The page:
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Similarity, Familiarity, and Credibility in influencers and their impact on purchasing intention

Written by Z. Al-Darraji, Z. Al Mansour & S. Rezai

Paper category

Bachelor Thesis


Business Administration>Marketing & Sales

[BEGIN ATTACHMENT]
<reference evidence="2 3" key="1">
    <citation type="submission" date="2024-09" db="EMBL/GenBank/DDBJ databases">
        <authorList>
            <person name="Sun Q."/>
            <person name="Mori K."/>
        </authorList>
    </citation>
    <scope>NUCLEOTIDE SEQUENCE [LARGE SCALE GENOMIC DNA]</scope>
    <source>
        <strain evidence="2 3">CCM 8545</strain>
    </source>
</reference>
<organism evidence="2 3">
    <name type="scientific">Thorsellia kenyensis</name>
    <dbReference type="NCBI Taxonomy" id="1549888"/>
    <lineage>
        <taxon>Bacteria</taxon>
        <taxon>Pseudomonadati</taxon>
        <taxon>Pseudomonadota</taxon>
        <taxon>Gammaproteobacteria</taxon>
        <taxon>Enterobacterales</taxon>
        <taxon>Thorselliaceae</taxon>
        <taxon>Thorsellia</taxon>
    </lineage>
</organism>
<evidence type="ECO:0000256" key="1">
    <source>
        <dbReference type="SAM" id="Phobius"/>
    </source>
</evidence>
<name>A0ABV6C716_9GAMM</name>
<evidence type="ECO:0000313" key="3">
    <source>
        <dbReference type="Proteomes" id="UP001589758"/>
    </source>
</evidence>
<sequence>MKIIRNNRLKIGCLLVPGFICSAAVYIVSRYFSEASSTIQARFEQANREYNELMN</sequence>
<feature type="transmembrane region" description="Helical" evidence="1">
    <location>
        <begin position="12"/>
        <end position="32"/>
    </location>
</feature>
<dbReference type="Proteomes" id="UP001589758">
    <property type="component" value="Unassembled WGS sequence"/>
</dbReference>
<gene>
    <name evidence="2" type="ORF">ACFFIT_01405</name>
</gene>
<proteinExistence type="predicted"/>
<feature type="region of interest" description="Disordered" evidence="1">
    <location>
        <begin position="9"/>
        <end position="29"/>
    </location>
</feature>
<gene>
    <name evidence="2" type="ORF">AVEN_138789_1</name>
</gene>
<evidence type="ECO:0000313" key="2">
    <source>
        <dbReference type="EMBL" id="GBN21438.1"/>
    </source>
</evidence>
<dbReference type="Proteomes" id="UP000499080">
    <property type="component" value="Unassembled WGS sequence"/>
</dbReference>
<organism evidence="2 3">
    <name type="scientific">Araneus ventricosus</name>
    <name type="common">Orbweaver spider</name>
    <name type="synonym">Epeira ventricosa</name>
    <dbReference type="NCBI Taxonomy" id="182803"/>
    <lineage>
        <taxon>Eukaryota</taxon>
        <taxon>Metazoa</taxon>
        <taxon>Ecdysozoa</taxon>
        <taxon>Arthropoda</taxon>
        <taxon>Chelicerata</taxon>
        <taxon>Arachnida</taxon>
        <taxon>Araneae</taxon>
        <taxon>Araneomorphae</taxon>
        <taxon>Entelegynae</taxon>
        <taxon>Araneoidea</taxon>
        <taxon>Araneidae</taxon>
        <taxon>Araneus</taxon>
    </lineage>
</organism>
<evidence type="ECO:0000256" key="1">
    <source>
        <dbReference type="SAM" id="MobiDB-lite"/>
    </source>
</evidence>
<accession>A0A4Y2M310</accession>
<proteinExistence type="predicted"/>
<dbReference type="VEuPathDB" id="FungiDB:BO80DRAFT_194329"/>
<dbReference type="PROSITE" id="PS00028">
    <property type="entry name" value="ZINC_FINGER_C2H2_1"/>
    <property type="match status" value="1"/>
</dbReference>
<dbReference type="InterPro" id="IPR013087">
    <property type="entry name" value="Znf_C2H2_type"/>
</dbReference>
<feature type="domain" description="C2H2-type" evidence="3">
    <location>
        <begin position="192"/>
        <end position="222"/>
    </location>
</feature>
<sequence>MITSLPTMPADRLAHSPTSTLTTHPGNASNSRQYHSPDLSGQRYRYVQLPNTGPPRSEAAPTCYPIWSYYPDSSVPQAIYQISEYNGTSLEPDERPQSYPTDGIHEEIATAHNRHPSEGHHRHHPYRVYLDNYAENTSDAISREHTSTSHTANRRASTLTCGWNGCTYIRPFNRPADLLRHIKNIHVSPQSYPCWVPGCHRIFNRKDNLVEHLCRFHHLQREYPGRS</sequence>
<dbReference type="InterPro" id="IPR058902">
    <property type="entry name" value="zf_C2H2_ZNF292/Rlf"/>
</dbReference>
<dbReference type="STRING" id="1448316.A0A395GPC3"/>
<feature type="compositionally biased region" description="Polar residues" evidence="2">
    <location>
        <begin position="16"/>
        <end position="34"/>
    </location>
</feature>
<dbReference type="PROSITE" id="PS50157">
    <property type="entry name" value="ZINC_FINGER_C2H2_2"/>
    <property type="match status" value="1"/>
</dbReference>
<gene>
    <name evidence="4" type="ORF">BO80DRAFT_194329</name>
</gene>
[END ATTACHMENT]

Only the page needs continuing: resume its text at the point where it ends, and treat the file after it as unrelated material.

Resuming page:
Thesis: Online influencer marketing Since this study investigates how trust in influencers plays a role in buying intentions, it is important to understand influencer marketing as a phenomenon. According to Duncan Brown and Nick Hayes (2007), influencer marketing is a new marketing method. Sudha and Sheena (2017) pointed out that influencer marketing is “the process of identifying and activating individuals who have influence on a specific target audience or media in order to become part of brand activities to expand coverage, sales, or engagement”. The authors of this study further pointed out that influencer marketing can be seen as an extension of word-of-mouth, but on a larger scale and focused on social context. This is also a way for companies to expand their audiences and ultimately make them loyal through trust and authenticity, because there is a strong relationship between influencers and their audiences maintained by influencers. This relationship comes from the influencer creating the content that people want and connecting it with the influencer's audience, which in turn leads to the audience "a certain degree of trust in the influencer's opinions" (Sudha, M. & Sheena, K. 2017). In addition, in order to make influential people more convincing, they need to regularly update social media in their areas of expertise (Chen Lou and Shupei Yuan, 2019). The author explained that this was done when the influencer posted "information about product alternatives or other information content" to its fans. Internet celebrities tend to add some personal style to their content to create a pleasant experience for their followers (Chen Lou and Shupei Yuan, 2019). For many years, marketers have used celebrities as a way of marketing and increasing brand awareness because people tend to trust people they admire (Bognar et al., 2019; Sudha et al., 2017). Conceptual influencer marketing has similar goals, but they use celebrities or social media influencers from the social networking world (Sammis, Lincoln, and Pomponi, 2015) instead of using TV/movie stars or famous musicians. In this case, an influencer is someone who has a certain influence on others (Bognar et al., 2019). According to the author, according to the type of business that influencers cooperate with, they mainly profit from Instagram and YouTube. However, influencers also use other platforms for advertising, such as Facebook, Twitter, LinkedIn and Snapchat. In an organizational environment based on knowledge, skills, and personality (rather than position), influencers can influence the attitudes of colleagues, but they may also be those who make decisions within the organization (Bognar et al., 2019). In addition, according to Edström et al. (2010), today's influencers are becoming professional. 3.2. Similarity According to Martensen et al. (2018) Similarity is considered to be the similarity between sender and receiver. This means that individuals who have similarities with each other, rather than those who are seen as different, will receive greater interpersonal attraction, trust, and understanding (Martensen et al., 2018; Ruef et al., 2003). The author further explained that in an offline environment, if the receiver feels that the sender is similar to themselves, they are more likely to be persuaded by the sender. The conclusion is that the more similar a person feels to influencers, the higher their trust in them. Some followers see themselves as influencers, some believe that they have much in common with influencers, while others want to be influencers (Hoffner and Buchanan 2005; Kamins et al. 1989; Gräve 2017). 3.3. Familiarity The degree of one person's familiarity with another person depends on the knowledge of the source through contact or past associations (Martensen et al. 2018). This means that familiarity makes the receiver feel comfortable with the sender, and therefore makes the sender look more convincing (Martensen et al., 2018). Ma Tengsen et al. (2018) and Hoffner (2008) explain that when it comes to social media influencers, the relationship between followers and influencers is considered a one-sided relationship, however, followers often feel that they understand influencers. The result will lead them to accept their investment in correct product decisions, product use, and personal consumption (Russell and Puto, 1999; Martensen et al., 2018). This is created by regularly flowing private photos, which creates a sense of intimacy and closeness with followers, especially if followers have been following influencers for longer (Martensen et al., 2018). This means that if followers are more familiar with influencers, it means that it is positively correlated with purchase intentions (ibid.). 3.4. Reputable celebrities are recognized by the public through their talents (Khamis, Ang and Welling 2017), which makes them popular with marketers in promoting their brands, products and services (Alexander et al., 2020). In other words, marketers try to trigger consumers' purchase intentions by transferring the image and characteristics of celebrities to their brands (Atkin and Block 1983). Unlike those celebrities, social media influencers gain their recognition by being authentic (Jiang, 2018) and establishing themselves as experts on social media platforms (Khamis, Ang, and Welling 2017). When consumers value authenticity, when a brand or product is considered authentic, authentic, and authentic, an optimistic attitude will arise (Hoyer., D. etal. 2012). In addition, Hoyer (2012) Read Less